Deepest Lake In The World

Lakes are marvelous and some of them are seemingly bottomless. And they can be formed everywhere; from mountainous regions to glaciated areas to even as crater hole lakes. In our last article we have talked about 5 of the deepest lakes and today this post will enlighten you about the other 5 which are basically the deepest ones. Lake Baikal is the deepest lake in the world and as it happens to be formed around 25 million years ago, it is also the world’s oldest lake. Deep lakes are most of the time, thermally stratified and are rich in marine diversity. Holding huge amounts of water and located at varied locations, these are the deepest and full of mysteries lakes in the world, that you would love to know about. 

It is interesting to know that, half of the world’s lakes are situated in Canada, i.e. in North America. And there are about 117 million lakes in the whole world, can you just imagine it? Along with the natural lakes, there are innumerable artificial lakes too like what you get to see in Brazil. And there are many magnificent facts associated too with the lakes that are also goose-bumping to know. Vostok which is the 4th deepest lake in the world sits about 2.5 miles below the ice! So, here we go with the list of the top 5 deepest lakes that are incredible and fascinating. 

Deepest Lake In The World: Part II Of The Top 10 Deepest Lakes:

O’Higgins / San Martin Lake, Chile, And Argentina:

Well, why two names? Because this lake in South America’s Patagonia region is known as O’Higgins in Chile and San Martin Lake in Argentina. Lying at an elevation of 250 meters, the lake has a maximum depth of 836 meters and that makes it the deepest lake in the Americas and the 5th deepest lake in the world. Straddling the border between Chile and Argentina, the lake has glacial origins and is fed by the O’Higgins Glacier. It is beautiful with its turquoise water and is worth a visit. 

Lake Vostok, Antarctica:

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Sitting about 2.5 miles below the ice, Lake Vostok is the largest subglacial lake in the world and is also the 4th deepest lake in the world. It was in the year 1996 when the British and Russian researchers could, at last, exactly measure the lake under the ice using ice-penetrating radar. Though the maximum depth of the lake is uncertain, it can be near about 900 meters deep. Located beneath Russia’s Vostok Station exactly at the South Pole, the lake is estimated to hold around 5,400 cubic kilometers of freshwater. Being over 25 million years old, this vast deep lake has a length of 250 km and it has 50 km width at its widest point.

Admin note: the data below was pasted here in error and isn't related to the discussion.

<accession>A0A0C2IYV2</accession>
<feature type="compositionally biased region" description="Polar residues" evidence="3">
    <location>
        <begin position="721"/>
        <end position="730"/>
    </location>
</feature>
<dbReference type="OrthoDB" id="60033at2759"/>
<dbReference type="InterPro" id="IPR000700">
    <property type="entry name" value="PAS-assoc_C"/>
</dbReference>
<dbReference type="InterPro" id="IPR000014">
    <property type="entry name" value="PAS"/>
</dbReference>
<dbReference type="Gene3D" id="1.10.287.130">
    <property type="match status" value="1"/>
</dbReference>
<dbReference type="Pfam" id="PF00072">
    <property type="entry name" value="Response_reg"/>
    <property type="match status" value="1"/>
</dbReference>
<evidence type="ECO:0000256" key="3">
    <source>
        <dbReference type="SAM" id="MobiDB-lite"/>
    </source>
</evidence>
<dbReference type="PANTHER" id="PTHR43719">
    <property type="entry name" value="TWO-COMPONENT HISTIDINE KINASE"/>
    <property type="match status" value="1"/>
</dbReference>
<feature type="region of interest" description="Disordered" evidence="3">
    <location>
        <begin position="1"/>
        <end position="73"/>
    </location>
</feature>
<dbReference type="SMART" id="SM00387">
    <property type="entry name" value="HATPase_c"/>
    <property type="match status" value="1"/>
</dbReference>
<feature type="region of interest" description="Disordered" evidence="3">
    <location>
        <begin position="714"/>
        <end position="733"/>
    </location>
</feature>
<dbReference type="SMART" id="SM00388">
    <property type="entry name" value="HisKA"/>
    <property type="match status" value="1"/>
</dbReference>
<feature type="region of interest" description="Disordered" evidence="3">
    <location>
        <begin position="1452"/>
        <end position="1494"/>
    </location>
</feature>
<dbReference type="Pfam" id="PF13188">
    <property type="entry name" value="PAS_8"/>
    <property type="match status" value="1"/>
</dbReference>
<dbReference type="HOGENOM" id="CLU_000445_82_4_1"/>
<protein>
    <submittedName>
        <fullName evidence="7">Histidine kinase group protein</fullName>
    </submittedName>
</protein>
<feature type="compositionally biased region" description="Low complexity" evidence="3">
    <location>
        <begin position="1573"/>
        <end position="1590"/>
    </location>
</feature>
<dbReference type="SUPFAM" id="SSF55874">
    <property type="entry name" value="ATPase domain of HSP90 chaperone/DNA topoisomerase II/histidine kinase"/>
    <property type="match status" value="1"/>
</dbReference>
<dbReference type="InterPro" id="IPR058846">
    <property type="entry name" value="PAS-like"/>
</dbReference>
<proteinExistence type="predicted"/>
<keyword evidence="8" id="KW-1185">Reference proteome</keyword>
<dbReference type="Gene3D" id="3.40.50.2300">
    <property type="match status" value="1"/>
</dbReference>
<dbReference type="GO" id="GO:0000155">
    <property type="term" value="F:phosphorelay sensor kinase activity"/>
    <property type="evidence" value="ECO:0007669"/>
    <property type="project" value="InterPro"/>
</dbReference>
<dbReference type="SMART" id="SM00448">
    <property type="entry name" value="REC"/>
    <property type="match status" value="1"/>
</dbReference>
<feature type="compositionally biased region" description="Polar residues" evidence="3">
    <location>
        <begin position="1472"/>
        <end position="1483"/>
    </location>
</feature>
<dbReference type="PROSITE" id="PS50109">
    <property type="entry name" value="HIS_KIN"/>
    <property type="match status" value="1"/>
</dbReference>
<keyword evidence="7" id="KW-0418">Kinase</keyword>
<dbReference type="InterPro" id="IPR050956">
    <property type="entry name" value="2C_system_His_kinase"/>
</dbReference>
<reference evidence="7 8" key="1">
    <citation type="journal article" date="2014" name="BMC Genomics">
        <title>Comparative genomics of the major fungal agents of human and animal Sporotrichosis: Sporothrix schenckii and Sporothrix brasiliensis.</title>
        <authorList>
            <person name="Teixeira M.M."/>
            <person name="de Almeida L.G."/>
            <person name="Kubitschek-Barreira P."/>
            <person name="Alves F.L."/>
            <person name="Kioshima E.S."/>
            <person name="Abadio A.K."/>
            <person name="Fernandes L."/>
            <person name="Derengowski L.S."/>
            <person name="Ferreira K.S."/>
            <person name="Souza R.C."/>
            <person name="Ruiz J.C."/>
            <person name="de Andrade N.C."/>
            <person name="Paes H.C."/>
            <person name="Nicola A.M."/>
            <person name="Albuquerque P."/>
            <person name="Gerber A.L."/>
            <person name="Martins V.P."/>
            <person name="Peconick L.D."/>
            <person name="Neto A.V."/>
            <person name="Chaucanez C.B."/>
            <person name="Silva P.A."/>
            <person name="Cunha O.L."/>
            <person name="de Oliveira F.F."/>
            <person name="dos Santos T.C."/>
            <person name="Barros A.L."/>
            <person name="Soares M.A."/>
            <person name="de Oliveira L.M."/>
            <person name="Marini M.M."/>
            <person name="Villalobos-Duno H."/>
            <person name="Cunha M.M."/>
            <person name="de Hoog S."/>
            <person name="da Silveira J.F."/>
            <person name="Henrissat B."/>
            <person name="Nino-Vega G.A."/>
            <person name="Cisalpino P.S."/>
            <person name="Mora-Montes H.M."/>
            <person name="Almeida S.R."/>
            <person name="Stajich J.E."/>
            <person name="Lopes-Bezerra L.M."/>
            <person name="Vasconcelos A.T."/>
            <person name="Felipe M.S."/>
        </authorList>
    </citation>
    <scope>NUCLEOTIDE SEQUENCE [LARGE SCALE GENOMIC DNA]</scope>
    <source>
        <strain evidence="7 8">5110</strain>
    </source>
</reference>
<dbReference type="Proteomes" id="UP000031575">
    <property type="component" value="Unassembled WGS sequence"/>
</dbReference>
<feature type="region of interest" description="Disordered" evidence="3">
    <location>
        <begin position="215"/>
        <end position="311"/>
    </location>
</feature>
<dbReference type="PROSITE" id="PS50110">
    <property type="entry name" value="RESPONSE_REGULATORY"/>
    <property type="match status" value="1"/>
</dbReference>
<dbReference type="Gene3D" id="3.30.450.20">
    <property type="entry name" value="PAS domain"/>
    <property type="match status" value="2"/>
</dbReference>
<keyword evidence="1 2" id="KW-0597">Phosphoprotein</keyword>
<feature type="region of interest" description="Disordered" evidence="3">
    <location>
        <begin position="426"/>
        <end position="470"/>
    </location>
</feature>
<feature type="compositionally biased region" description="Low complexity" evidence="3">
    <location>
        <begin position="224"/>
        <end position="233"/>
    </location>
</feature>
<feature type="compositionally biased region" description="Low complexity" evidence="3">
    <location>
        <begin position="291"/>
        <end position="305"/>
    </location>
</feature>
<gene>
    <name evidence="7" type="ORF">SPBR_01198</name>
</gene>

Caspian Sea:

Locating at the border between Europe and Asia, the Caspian Sea is the largest inland or fully closed water body on Earth and it also happens to be the world’s largest saltwater lake. One of the most astonishing facts to know about the Caspian Sea is that though it is the third deepest lake in the world, its depth varies remarkably. The northern third of the Caspian only has an average depth of about 6 metres but the southernmost third has a massive depth of about 300 metres. With a maximum depth of about 1025 metres, the lake is capable of holding about 78,200 cubic kilometres of water.

A remnant of the ancient Paratethys Sea, the lake is mostly a river-fed lake that gets 80 per cent of its water from the river Volga. And it is bounded by five countries, namely Iran, Russia, Azerbaijan, Turkmenistan, and Kazakhstan. 

Tanganyika Lake, Burundi, Zambia, Tanzania, Congo:

An African Great Lake, Lake Tanganyika is the second-oldest freshwater lake and also the second-deepest lake in the world just after lake Baikal. With an average depth of 570 m and a maximum depth of 1,470 m, it is the deepest lake in Africa. It holds the greatest volume of fresh water and also is the longest freshwater lake in the world with a length of about 673 km. Also having a surface area of about 32,900 square kilometers, it happens to be the sixth largest lake in the world by surface area. 

Fed by a number of rivers, some of the largest rivers that discharge water into this lake are the Malagarasi, the Kalambo, and the Ruzizi. It also has a major outflow naming Lukuga River which empties out into the Congo River System. A communication link and major fishing resource, Lake Tanganyika is of immense importance to the people who live around it. 

Lake Baikal, Siberia:

livescience.com

One of the top tourist destinations in the world and the pride of Siberia, Lake Baikal is considered the world’s oldest lake being originated some 20 to 25 million years ago. With a massive size of about 3.15-million ha, the lake is also the largest freshwater lake in the world by volume and seventh-largest in the world by surface area and that contains about 22% to 23% of the world’s entire unfrozen surface fresh water reserve.

A site of awe-inspiring scenery and also a place that is revered for its exceptional variety of freshwater flora and fauna that is one of the world’s richest, the lake is also sometimes called the ‘Galapagos of Russia’. A UNESCO World Heritage Site since 1996, Lake Baikal is the deepest lake in the world. It has a maximum depth of 1,620 meters and the lake also hosts a wide variety of plant and animal species that can not be found anywhere else in the world. The only endemic mammal in Lake Baikal is the Nerpa Seal which is also known as Baikal Seal. It is a cute species of earless seal that is one of the smallest true seals. The lake is fed by more than 330 streams and rivers of which, River Selenga is the main one. The only outlet for Lake Baikal is the river Angara. 

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